They are the same as for all workers: the power of capital, the power of the state, divisions of all sorts among the workers. As miners overcome their divisions and come to see more clearly the root causes of their oppression, they begin to take actions to get out of the trap.
Is improving working and living conditions for miners costlier than the “price” of their lives? How does such improvement affect productivity and returns?
Of course, a life is always worth more than profits. The owners don’t see it this way, and that is why the miners must organize and force the owners to accept a different calculus. Then the owners will try to keep profits up in the face of higher wages and better conditions, including safety. The owners always have the upper hand at the workplace since they own the capital. So miners have to organize politically as well. In purely technical terms, union miners are probably more productive as they will be better trained, etc. But they may not be more profitable. Hence, there is constant class struggle.
In Capital, Marx refers to a note by Liebig that mentions the South American mine owners who compelled the miners to eat bread and beans though the miners disliked beans. The owners did so because they, having “found out that the men cannot work so hard on bread [alone], treat them like horses, and compel them to eat beans; beans . . . are relatively much richer in bone-earth (phosphate of lime) than is bread.” Marx observes with irony that “All the capitalist cares for, is to reduce the labourer’s individual consumption as far as possible to what is strictly necessary, and he is far away from imitating those brutal South Americans, who force their labourers to take the more substantial, rather than the less substantial, kind of food.” Today, it seems, labor is less important than material. The lives of miners in many lands — inadequate safety mechanisms at work; ramshackle, overcrowded homes, without running water, a sewage system, or a proper ventilation system; diseases; meager wages, constant fear of unemployment, abject poverty — are not different from the conditions of the working class in England that Engels described, or rather more miserable than them. These are now better documented. Even the mainstream media sometimes mention them. Is it that miners’ living condition is no longer a factor for capital regeneration, unlike what Liebig suggests above, as there is a huge reserve army of labor now?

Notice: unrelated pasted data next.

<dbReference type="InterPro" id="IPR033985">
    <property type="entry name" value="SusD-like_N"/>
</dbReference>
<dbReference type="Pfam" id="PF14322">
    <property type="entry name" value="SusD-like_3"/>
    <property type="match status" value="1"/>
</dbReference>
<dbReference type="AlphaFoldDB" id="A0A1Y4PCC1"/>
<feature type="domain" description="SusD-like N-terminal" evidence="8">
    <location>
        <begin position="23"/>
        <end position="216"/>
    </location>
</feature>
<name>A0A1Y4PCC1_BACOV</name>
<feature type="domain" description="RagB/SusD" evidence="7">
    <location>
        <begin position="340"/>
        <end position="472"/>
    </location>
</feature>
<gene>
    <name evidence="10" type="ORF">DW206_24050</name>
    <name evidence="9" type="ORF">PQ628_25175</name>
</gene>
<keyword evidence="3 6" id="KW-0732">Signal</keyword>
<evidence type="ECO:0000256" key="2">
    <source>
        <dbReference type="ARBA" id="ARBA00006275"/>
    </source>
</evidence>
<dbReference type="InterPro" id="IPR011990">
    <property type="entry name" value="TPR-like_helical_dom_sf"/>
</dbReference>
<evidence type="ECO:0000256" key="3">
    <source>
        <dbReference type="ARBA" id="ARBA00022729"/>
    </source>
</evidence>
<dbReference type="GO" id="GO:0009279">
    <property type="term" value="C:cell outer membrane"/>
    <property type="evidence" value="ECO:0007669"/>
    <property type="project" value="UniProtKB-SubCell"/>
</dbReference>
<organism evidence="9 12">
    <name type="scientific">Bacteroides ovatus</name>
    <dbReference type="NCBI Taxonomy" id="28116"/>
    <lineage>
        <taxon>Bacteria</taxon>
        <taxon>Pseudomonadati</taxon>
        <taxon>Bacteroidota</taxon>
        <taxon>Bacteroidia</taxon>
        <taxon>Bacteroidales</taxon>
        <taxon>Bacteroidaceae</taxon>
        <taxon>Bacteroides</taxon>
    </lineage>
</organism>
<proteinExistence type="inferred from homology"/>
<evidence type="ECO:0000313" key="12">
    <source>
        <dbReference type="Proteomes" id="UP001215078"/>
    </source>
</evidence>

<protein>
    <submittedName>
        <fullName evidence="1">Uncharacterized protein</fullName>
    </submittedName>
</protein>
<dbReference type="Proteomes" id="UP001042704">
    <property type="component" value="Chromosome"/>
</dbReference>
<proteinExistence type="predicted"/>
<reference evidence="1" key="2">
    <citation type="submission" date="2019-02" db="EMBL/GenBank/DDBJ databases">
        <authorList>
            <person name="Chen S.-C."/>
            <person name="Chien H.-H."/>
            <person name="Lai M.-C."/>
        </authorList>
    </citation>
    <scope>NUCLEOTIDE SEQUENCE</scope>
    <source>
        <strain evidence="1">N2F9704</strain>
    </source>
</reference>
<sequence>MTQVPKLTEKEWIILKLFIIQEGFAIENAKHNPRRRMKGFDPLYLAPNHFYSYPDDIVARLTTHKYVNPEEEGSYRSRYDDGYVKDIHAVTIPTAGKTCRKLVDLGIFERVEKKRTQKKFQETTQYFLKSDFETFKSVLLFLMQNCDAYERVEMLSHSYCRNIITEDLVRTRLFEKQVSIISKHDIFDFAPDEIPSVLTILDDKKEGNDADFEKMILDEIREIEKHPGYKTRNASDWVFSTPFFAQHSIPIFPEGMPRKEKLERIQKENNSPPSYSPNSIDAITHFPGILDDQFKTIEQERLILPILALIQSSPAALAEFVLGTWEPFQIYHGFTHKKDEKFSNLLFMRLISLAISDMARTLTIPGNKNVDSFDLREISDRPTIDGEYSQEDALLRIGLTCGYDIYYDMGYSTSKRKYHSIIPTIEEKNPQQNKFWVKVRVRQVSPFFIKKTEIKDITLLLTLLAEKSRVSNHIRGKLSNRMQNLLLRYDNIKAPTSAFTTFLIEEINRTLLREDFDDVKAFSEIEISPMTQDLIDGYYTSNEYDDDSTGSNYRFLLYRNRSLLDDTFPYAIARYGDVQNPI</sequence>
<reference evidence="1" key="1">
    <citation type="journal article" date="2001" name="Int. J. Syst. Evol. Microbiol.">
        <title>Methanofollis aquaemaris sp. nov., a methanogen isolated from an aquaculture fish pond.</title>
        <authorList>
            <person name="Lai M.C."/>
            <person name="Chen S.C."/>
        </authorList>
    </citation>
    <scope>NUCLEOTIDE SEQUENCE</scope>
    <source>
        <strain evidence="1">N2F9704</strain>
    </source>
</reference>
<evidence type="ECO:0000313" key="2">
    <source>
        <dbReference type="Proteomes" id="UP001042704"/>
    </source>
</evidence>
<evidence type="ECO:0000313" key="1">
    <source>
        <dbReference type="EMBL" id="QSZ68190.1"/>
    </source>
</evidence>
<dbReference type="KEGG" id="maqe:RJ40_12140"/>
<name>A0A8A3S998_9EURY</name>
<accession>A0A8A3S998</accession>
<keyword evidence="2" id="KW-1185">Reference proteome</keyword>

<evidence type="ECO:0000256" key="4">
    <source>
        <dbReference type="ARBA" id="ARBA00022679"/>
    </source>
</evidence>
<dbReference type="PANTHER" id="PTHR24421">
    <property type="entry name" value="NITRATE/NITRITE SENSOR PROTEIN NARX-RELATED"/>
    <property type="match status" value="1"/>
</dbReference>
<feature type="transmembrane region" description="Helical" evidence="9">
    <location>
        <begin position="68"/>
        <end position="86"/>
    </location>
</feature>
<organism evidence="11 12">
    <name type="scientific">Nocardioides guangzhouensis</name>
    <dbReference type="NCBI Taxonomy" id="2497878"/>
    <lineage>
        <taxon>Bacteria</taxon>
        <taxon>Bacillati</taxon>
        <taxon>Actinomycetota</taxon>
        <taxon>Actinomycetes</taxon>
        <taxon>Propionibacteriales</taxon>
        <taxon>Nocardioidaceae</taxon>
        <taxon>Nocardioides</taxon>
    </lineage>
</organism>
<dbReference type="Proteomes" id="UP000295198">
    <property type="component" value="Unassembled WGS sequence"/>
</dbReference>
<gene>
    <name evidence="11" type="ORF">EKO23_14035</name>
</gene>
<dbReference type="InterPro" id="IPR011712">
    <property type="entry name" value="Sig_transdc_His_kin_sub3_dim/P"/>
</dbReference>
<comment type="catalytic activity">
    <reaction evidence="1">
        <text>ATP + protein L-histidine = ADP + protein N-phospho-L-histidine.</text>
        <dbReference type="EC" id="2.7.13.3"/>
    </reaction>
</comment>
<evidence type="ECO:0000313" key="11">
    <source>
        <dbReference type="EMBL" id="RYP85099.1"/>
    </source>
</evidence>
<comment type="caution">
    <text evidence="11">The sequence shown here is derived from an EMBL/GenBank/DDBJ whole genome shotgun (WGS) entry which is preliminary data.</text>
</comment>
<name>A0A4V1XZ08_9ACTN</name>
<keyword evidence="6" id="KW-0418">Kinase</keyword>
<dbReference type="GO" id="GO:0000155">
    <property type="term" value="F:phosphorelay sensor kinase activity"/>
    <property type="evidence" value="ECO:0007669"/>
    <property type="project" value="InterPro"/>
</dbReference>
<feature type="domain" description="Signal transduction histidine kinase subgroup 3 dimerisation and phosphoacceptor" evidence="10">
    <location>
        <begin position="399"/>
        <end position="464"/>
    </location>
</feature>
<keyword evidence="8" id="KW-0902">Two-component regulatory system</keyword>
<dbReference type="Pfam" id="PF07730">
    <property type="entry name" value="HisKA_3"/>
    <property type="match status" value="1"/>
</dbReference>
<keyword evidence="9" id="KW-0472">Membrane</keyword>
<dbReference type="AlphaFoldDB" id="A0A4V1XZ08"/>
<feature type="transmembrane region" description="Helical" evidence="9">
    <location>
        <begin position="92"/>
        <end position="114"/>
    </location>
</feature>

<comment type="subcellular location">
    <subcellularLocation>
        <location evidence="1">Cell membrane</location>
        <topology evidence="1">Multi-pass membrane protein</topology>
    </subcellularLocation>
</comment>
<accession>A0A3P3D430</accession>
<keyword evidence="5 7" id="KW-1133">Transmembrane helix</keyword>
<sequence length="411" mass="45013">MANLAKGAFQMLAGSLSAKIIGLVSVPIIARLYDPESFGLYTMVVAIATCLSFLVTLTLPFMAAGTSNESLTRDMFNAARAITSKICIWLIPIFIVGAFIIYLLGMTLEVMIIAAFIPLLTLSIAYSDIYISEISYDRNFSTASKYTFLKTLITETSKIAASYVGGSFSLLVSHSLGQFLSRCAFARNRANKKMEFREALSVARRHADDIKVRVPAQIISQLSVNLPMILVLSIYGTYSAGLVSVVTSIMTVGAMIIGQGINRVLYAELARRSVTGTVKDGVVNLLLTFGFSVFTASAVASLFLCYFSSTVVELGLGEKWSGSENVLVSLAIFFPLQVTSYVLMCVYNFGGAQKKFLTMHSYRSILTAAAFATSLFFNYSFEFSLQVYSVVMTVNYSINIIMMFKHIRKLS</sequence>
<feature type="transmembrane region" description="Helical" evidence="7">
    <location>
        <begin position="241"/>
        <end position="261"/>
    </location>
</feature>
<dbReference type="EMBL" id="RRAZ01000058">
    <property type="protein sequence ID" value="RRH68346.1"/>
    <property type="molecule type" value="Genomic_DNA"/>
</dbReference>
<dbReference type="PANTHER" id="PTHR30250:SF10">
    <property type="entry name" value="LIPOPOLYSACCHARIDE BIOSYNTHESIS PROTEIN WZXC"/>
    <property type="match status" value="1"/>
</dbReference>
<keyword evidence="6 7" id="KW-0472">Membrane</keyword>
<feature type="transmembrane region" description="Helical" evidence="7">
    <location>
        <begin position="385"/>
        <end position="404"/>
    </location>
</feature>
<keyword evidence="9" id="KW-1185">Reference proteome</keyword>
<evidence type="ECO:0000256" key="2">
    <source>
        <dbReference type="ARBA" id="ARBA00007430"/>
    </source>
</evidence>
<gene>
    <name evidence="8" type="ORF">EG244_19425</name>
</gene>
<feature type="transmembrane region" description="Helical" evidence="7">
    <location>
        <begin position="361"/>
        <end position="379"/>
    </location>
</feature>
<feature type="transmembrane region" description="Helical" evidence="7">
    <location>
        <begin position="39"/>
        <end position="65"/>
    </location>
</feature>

This may be true in many parts of the world. We have to expect owners to calculate costs with no concern for the workers, as they think of the workers as implements of production, no different that the materials and machines used. Whatever lowers costs and raises profits will be done, absent strong class organization.
And, has that intensified the rate of appropriation of surplus labor?
Yes, it always does.
We know the legendary John Henry, the “steel-driving man,” a symbol of humanity’s determination. How shall the San Jose miners be remembered?
Unless the miners force the issue by radically strengthening their organization, they will be just another footnote in history. As Mother Jones, the legendary miners’ angel and organizer, said, Don’t mourn, organize.
You are welcome! Solidarity!
Farooque Chowdhury is editor of Micro Credit: Myth Manufactured. A different version of the same interview was first published in the 4 November 2010 issue of New Age, one of the leading English dailies in Bangladesh.